Cooking Data: Culture and Politics in an African Research World
Oberlin anthropologist Cal Biruk comes to Scripps to explore the social worlds, transactions, and politics that emerge in and around research projects collecting health data in Malawi, and their implications for how we understand numbers and enumeration in global health and beyond.
Cal Biruk is Associate Professor of Anthropology at Oberlin College. Cal is the author of Cooking Data: Culture and Politics in an African Research World (Duke U Press, 2018) and numerous articles in venues such as Medical Anthropology Quarterly, Medicine Anthropology Theory, Journal of Modern African Studies, Critical Public Health and Critical African Studies. Cal’s research and teaching interests are at the intersection of medical anthropology, critical data studies and queer studies. Her second book project, Fake Gays: Metrics, Ethics and Authenticity in African Aid Economies, draws on long term ethnographic work with an LGBT-rights NGO in Malawi to capture the relations and transactions that constitute diverse political, identity, and economic projects that play out within aid geographies in the global South. Fake Gays melds insights from queer theory and critical data studies to show how numbers and quantification become unlikely resources in queer projects on the ground.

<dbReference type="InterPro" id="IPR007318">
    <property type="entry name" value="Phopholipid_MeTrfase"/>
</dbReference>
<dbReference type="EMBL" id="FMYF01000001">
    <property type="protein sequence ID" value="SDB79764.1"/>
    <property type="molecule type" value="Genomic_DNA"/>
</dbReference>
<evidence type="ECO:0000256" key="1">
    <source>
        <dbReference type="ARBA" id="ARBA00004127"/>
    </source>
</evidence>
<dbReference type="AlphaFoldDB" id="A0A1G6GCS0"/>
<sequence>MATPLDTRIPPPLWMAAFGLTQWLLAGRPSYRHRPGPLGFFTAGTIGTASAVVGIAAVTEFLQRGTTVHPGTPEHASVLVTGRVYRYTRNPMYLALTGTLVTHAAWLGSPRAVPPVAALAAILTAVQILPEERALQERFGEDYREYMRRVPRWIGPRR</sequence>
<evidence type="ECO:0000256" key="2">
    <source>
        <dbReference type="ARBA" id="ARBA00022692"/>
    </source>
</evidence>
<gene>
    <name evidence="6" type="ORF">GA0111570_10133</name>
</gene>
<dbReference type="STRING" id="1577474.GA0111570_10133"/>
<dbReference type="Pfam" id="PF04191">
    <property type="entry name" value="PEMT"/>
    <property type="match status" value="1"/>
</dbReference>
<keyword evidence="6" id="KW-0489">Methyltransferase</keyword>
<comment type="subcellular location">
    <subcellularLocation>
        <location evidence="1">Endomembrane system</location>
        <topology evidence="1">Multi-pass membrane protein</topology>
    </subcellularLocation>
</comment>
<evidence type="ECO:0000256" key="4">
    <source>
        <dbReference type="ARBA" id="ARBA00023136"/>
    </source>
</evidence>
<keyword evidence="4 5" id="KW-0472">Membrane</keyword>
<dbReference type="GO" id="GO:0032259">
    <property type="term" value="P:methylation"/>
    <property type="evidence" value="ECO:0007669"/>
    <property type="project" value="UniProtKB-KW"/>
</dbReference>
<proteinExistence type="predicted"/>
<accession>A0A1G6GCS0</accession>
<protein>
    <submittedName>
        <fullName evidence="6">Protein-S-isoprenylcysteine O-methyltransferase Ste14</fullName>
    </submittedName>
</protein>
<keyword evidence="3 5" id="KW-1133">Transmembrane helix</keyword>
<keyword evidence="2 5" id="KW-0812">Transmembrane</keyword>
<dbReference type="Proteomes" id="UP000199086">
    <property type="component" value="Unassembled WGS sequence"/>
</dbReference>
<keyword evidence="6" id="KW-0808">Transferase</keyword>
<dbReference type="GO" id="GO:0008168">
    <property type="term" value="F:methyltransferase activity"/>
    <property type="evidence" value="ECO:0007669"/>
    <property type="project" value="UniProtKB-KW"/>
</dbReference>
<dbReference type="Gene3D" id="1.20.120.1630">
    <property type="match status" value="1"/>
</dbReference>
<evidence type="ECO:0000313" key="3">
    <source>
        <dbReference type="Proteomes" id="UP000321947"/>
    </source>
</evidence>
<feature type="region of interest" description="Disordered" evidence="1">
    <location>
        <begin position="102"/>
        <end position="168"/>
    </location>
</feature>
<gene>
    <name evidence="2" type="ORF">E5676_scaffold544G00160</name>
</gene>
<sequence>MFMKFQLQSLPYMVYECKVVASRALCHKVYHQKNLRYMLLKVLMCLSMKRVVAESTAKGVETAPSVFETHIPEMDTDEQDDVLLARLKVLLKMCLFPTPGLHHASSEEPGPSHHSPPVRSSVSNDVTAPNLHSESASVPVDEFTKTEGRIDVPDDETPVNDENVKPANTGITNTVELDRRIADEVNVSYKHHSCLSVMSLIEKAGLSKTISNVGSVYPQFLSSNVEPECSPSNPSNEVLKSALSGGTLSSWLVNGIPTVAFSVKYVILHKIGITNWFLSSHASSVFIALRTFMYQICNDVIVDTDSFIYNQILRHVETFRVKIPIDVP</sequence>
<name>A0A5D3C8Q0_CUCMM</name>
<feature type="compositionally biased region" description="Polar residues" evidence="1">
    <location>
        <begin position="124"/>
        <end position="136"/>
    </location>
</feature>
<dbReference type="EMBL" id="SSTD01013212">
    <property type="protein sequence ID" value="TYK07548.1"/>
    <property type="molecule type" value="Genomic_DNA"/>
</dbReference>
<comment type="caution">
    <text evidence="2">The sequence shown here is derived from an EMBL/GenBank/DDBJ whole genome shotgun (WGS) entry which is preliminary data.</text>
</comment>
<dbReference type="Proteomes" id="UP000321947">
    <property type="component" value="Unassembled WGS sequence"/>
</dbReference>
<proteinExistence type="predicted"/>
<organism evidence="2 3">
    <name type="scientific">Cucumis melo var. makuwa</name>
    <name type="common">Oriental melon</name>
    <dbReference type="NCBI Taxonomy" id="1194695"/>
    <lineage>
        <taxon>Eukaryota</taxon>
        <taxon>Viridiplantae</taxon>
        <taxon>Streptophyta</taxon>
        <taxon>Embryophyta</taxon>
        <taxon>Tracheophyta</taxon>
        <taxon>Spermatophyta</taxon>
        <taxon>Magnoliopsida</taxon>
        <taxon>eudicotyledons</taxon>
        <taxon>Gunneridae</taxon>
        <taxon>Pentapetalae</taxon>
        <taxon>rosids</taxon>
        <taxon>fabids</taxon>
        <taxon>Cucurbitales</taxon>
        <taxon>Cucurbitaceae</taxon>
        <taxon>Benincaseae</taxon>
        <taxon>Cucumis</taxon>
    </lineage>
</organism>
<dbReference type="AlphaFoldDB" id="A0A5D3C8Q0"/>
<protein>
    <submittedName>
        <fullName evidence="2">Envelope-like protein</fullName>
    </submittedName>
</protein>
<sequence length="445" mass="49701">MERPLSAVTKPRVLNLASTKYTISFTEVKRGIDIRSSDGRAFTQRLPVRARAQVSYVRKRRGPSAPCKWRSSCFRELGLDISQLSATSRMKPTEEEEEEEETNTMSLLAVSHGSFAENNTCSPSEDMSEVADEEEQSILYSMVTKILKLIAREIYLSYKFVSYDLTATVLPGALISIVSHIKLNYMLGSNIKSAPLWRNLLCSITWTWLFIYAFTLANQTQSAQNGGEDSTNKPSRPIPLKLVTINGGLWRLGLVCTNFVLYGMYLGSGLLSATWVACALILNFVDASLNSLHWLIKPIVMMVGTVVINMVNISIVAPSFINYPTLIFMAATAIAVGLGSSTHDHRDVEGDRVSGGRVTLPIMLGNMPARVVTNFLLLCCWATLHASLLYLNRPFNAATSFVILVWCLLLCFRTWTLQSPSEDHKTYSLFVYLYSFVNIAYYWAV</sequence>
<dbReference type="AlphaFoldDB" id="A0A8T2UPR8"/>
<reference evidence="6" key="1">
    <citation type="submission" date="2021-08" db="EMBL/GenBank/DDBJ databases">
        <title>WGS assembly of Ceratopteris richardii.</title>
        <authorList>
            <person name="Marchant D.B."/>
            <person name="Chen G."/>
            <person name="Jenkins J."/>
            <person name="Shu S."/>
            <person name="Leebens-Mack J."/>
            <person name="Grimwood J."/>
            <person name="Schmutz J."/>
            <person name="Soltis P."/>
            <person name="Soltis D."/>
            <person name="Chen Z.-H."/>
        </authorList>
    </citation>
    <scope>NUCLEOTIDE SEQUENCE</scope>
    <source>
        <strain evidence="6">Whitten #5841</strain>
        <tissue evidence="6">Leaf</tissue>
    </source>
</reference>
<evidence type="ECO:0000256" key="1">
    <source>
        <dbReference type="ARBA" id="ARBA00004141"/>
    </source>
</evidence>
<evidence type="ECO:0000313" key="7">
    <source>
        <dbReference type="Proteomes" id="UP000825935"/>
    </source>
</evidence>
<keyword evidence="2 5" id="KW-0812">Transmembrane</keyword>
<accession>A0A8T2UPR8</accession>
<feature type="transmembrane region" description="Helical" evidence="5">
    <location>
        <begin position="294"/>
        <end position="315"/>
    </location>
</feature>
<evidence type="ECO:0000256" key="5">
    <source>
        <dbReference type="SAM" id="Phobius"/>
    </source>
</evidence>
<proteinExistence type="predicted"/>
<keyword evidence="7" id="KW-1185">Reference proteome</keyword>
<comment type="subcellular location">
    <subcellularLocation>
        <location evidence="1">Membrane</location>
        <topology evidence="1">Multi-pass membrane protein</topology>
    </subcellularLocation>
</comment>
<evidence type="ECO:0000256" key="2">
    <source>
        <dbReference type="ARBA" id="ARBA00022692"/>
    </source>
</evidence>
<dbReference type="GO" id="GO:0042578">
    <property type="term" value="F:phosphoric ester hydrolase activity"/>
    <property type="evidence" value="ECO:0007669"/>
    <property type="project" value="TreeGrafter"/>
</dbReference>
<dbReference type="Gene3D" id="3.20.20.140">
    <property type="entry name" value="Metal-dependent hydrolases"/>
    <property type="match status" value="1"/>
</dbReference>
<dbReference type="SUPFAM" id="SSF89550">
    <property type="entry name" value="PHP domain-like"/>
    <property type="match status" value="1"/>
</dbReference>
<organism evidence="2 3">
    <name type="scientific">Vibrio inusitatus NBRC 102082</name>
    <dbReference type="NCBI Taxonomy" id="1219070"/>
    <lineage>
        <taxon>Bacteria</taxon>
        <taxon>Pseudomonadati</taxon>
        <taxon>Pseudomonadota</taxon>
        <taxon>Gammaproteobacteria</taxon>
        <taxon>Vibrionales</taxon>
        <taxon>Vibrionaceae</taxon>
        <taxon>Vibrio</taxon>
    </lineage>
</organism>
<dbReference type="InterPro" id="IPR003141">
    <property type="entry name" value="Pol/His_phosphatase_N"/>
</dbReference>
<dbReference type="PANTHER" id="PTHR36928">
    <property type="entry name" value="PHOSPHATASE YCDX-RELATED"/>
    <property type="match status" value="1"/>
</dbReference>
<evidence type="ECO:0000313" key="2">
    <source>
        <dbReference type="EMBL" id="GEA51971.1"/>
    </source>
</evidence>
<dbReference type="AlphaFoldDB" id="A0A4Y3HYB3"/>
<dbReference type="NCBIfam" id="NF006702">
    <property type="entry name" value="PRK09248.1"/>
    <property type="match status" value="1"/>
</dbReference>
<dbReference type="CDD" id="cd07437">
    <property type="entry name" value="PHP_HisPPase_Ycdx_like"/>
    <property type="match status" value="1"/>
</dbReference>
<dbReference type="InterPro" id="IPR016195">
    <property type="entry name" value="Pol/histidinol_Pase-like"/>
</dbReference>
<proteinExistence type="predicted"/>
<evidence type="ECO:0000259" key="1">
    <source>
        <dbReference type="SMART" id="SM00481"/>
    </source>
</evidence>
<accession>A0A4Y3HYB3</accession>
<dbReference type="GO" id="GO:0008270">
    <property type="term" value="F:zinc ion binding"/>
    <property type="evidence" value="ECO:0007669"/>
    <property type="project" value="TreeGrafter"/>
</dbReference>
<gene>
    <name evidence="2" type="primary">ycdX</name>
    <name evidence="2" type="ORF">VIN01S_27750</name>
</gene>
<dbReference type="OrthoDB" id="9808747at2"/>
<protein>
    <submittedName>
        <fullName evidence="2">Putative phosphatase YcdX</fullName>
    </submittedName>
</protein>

This program is made possible by the Department of Anthropology in partnership with the Scripps College Humanities Institute.